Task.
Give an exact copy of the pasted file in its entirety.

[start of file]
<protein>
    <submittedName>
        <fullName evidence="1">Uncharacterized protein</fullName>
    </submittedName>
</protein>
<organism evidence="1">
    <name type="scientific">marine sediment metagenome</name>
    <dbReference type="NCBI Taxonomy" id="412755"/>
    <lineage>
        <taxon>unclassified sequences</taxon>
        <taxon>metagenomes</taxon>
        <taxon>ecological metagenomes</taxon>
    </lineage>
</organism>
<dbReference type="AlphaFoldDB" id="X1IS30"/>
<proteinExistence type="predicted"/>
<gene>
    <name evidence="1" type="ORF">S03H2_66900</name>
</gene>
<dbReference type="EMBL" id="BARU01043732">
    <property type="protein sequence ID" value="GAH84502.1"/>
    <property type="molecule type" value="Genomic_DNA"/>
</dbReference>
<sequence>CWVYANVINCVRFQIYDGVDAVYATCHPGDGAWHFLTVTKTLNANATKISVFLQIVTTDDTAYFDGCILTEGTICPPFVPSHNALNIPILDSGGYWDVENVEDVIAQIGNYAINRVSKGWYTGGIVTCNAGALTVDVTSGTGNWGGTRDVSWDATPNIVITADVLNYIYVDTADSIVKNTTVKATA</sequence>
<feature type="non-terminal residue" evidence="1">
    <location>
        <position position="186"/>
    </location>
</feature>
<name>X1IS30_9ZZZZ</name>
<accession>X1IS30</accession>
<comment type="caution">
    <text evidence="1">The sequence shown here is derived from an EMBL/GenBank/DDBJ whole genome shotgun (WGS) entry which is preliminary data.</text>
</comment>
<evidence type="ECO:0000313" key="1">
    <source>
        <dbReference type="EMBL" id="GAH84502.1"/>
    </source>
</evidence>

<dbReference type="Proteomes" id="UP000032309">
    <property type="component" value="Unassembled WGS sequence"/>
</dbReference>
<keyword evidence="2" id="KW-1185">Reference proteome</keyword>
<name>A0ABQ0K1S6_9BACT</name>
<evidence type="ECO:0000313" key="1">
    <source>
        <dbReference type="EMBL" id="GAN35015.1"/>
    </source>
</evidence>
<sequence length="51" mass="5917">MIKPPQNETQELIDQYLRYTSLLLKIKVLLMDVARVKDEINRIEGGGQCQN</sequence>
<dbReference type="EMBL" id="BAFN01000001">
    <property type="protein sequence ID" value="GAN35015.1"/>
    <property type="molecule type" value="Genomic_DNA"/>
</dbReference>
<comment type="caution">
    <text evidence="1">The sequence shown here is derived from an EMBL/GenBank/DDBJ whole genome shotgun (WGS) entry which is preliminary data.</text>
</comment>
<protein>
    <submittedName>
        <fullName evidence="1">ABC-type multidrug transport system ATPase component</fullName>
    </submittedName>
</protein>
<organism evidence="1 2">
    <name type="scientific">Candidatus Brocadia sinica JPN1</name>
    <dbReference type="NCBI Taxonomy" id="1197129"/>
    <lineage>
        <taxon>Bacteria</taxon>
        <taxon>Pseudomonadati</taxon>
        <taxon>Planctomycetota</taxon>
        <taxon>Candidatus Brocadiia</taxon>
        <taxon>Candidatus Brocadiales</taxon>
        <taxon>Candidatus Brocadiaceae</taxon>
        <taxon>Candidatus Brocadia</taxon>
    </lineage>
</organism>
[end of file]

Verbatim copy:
<protein>
    <submittedName>
        <fullName evidence="1">Uncharacterized protein</fullName>
    </submittedName>
</protein>
<organism evidence="1">
    <name type="scientific">marine sediment metagenome</name>
    <dbReference type="NCBI Taxonomy" id="412755"/>
    <lineage>
        <taxon>unclassified sequences</taxon>
        <taxon>metagenomes</taxon>
        <taxon>ecological metagenomes</taxon>
    </lineage>
</organism>
<dbReference type="AlphaFoldDB" id="X1IS30"/>
<proteinExistence type="predicted"/>
<gene>
    <name evidence="1" type="ORF">S03H2_66900</name>
</gene>
<dbReference type="EMBL" id="BARU01043732">
    <property type="protein sequence ID" value="GAH84502.1"/>
    <property type="molecule type" value="Genomic_DNA"/>
</dbReference>
<sequence>CWVYANVINCVRFQIYDGVDAVYATCHPGDGAWHFLTVTKTLNANATKISVFLQIVTTDDTAYFDGCILTEGTICPPFVPSHNALNIPILDSGGYWDVENVEDVIAQIGNYAINRVSKGWYTGGIVTCNAGALTVDVTSGTGNWGGTRDVSWDATPNIVITADVLNYIYVDTADSIVKNTTVKATA</sequence>
<feature type="non-terminal residue" evidence="1">
    <location>
        <position position="186"/>
    </location>
</feature>
<name>X1IS30_9ZZZZ</name>
<accession>X1IS30</accession>
<comment type="caution">
    <text evidence="1">The sequence shown here is derived from an EMBL/GenBank/DDBJ whole genome shotgun (WGS) entry which is preliminary data.</text>
</comment>
<evidence type="ECO:0000313" key="1">
    <source>
        <dbReference type="EMBL" id="GAH84502.1"/>
    </source>
</evidence>

<dbReference type="Proteomes" id="UP000032309">
    <property type="component" value="Unassembled WGS sequence"/>
</dbReference>
<keyword evidence="2" id="KW-1185">Reference proteome</keyword>
<name>A0ABQ0K1S6_9BACT</name>
<evidence type="ECO:0000313" key="1">
    <source>
        <dbReference type="EMBL" id="GAN35015.1"/>
    </source>
</evidence>
<sequence length="51" mass="5917">MIKPPQNETQELIDQYLRYTSLLLKIKVLLMDVARVKDEINRIEGGGQCQN</sequence>
<dbReference type="EMBL" id="BAFN01000001">
    <property type="protein sequence ID" value="GAN35015.1"/>
    <property type="molecule type" value="Genomic_DNA"/>
</dbReference>
<comment type="caution">
    <text evidence="1">The sequence shown here is derived from an EMBL/GenBank/DDBJ whole genome shotgun (WGS) entry which is preliminary data.</text>
</comment>
<protein>
    <submittedName>
        <fullName evidence="1">ABC-type multidrug transport system ATPase component</fullName>
    </submittedName>
</protein>
<organism evidence="1 2">
    <name type="scientific">Candidatus Brocadia sinica JPN1</name>
    <dbReference type="NCBI Taxonomy" id="1197129"/>
    <lineage>
        <taxon>Bacteria</taxon>
        <taxon>Pseudomonadati</taxon>
        <taxon>Planctomycetota</taxon>
        <taxon>Candidatus Brocadiia</taxon>
        <taxon>Candidatus Brocadiales</taxon>
        <taxon>Candidatus Brocadiaceae</taxon>
        <taxon>Candidatus Brocadia</taxon>
    </lineage>
</organism>